Commented Mar 28, 2013 at 15:24
  • 3
    @AndrWeisR It's the maintainer's fault when they are regex illiterate. It's a thing one can learn.
    – Tomalak
    Commented Jun 25, 2019 at 9:18
381

I personally prefer to split the string by . and just return the last array element :)

var fileExt = filename.split('.').pop();

If there is no . in filename you get the entire string back.

Examples:

'some_value'                                   => 'some_value'
'.htaccess'                                    => 'htaccess'
'../images/something.cool.jpg'                 => 'jpg'
'http://www.w3schools.com/jsref/jsref_pop.asp' => 'asp'
'http://stackoverflow.com/questions/680929'    => 'com/questions/680929'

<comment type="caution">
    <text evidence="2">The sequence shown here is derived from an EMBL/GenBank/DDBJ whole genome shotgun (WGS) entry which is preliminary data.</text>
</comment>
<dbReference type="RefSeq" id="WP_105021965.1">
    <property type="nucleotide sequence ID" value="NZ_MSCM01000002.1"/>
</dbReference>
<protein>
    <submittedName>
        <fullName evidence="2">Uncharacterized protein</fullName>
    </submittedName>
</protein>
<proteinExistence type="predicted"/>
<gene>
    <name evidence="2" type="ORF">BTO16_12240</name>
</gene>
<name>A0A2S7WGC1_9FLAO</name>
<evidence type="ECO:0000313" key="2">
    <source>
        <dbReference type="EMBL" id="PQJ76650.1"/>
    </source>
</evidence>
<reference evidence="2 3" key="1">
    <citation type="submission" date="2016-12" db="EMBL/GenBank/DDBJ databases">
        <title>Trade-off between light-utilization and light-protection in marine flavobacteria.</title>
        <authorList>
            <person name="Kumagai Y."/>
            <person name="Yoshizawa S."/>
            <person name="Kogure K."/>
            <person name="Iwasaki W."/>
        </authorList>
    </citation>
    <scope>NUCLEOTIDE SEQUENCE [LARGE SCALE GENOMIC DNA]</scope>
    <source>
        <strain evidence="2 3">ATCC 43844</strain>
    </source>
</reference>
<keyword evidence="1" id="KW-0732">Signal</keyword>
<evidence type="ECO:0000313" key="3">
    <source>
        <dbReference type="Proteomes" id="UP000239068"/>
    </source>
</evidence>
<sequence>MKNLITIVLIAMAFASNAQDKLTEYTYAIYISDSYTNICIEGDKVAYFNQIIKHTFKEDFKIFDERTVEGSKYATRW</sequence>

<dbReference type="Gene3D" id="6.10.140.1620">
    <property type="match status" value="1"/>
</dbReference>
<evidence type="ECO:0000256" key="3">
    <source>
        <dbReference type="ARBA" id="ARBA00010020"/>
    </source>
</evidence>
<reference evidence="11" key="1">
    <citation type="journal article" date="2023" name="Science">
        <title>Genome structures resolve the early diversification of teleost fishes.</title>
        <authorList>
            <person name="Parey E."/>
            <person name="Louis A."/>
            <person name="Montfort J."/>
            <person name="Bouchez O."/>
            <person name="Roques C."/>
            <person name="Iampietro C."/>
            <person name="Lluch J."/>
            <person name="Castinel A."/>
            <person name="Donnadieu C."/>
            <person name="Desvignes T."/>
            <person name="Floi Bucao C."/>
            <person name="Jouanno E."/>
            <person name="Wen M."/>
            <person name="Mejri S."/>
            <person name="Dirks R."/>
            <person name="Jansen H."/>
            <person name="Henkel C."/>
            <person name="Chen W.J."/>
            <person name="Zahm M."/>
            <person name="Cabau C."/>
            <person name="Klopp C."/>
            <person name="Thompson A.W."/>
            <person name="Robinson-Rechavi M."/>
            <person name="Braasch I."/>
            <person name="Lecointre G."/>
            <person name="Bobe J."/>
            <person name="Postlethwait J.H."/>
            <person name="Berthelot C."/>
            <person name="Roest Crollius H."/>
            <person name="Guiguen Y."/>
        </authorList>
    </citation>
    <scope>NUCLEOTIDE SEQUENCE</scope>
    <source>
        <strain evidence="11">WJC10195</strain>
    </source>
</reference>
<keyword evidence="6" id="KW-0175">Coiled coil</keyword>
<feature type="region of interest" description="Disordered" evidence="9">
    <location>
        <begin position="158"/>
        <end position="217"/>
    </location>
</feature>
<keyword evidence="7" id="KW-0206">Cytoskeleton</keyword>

7
  • Thank you! This one is the most clear to me. I'm passing the filename to a function, so I had to do a null check before calling split.
    – Lifes
    Commented Jan 12, 2013 at 0:59
  • 7
    Regex seems like overkill for this. This is simpler to think/reason about. I use this solution for most cases.
    – aashtonk
    Commented May 2, 2017 at 19:01
  • 6
    On the contrary 'split' is actually overkill. So many string/array allocations.
    – Sayam Qazi
    Commented Jun 14, 2018 at 5:51
  • This 'example.com/questions/680929' => 'com/questions/680929' doesn't have any extension. How to get empty string or null or undefined for this case as there is no extension ?
    – Owais
    Commented Jun 9, 2020 at 12:09
  • 8
    Returning the full string when there is no file extension seems like the wrong move here. If a file or path does not have an extension I'd rather return a false or a null instead of the String I just passed in. That would at least allow you to handle for those cases. Commented Jul 23, 2020 at 15:01